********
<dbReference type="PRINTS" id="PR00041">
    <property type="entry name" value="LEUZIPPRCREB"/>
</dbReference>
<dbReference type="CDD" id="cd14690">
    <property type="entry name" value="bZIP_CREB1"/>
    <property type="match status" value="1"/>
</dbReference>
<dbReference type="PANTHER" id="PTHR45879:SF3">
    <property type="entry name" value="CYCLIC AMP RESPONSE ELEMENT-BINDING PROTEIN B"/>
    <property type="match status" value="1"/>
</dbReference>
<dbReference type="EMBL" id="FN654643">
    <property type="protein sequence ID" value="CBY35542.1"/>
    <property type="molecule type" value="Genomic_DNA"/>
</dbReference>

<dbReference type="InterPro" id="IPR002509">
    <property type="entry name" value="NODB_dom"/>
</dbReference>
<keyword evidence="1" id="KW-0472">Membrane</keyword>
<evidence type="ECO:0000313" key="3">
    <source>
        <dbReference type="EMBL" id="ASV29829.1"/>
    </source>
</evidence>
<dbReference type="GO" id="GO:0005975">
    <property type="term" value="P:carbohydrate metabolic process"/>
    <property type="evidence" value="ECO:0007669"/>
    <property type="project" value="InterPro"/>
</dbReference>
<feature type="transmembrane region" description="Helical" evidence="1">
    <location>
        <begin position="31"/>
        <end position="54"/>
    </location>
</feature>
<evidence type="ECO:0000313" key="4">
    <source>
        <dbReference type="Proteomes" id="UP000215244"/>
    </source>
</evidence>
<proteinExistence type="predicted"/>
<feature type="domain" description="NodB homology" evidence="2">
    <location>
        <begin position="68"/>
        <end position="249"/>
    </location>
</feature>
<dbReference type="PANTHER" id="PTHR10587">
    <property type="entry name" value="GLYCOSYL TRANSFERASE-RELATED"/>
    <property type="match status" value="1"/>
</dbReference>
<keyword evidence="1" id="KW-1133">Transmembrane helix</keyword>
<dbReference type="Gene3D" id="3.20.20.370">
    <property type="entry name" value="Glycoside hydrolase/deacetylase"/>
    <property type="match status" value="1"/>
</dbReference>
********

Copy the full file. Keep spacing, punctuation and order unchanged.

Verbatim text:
<dbReference type="PRINTS" id="PR00041">
    <property type="entry name" value="LEUZIPPRCREB"/>
</dbReference>
<dbReference type="CDD" id="cd14690">
    <property type="entry name" value="bZIP_CREB1"/>
    <property type="match status" value="1"/>
</dbReference>
<dbReference type="PANTHER" id="PTHR45879:SF3">
    <property type="entry name" value="CYCLIC AMP RESPONSE ELEMENT-BINDING PROTEIN B"/>
    <property type="match status" value="1"/>
</dbReference>
<dbReference type="EMBL" id="FN654643">
    <property type="protein sequence ID" value="CBY35542.1"/>
    <property type="molecule type" value="Genomic_DNA"/>
</dbReference>

<dbReference type="InterPro" id="IPR002509">
    <property type="entry name" value="NODB_dom"/>
</dbReference>
<keyword evidence="1" id="KW-0472">Membrane</keyword>
<evidence type="ECO:0000313" key="3">
    <source>
        <dbReference type="EMBL" id="ASV29829.1"/>
    </source>
</evidence>
<dbReference type="GO" id="GO:0005975">
    <property type="term" value="P:carbohydrate metabolic process"/>
    <property type="evidence" value="ECO:0007669"/>
    <property type="project" value="InterPro"/>
</dbReference>
<feature type="transmembrane region" description="Helical" evidence="1">
    <location>
        <begin position="31"/>
        <end position="54"/>
    </location>
</feature>
<evidence type="ECO:0000313" key="4">
    <source>
        <dbReference type="Proteomes" id="UP000215244"/>
    </source>
</evidence>
<proteinExistence type="predicted"/>
<feature type="domain" description="NodB homology" evidence="2">
    <location>
        <begin position="68"/>
        <end position="249"/>
    </location>
</feature>
<dbReference type="PANTHER" id="PTHR10587">
    <property type="entry name" value="GLYCOSYL TRANSFERASE-RELATED"/>
    <property type="match status" value="1"/>
</dbReference>
<keyword evidence="1" id="KW-1133">Transmembrane helix</keyword>
<dbReference type="Gene3D" id="3.20.20.370">
    <property type="entry name" value="Glycoside hydrolase/deacetylase"/>
    <property type="match status" value="1"/>
</dbReference>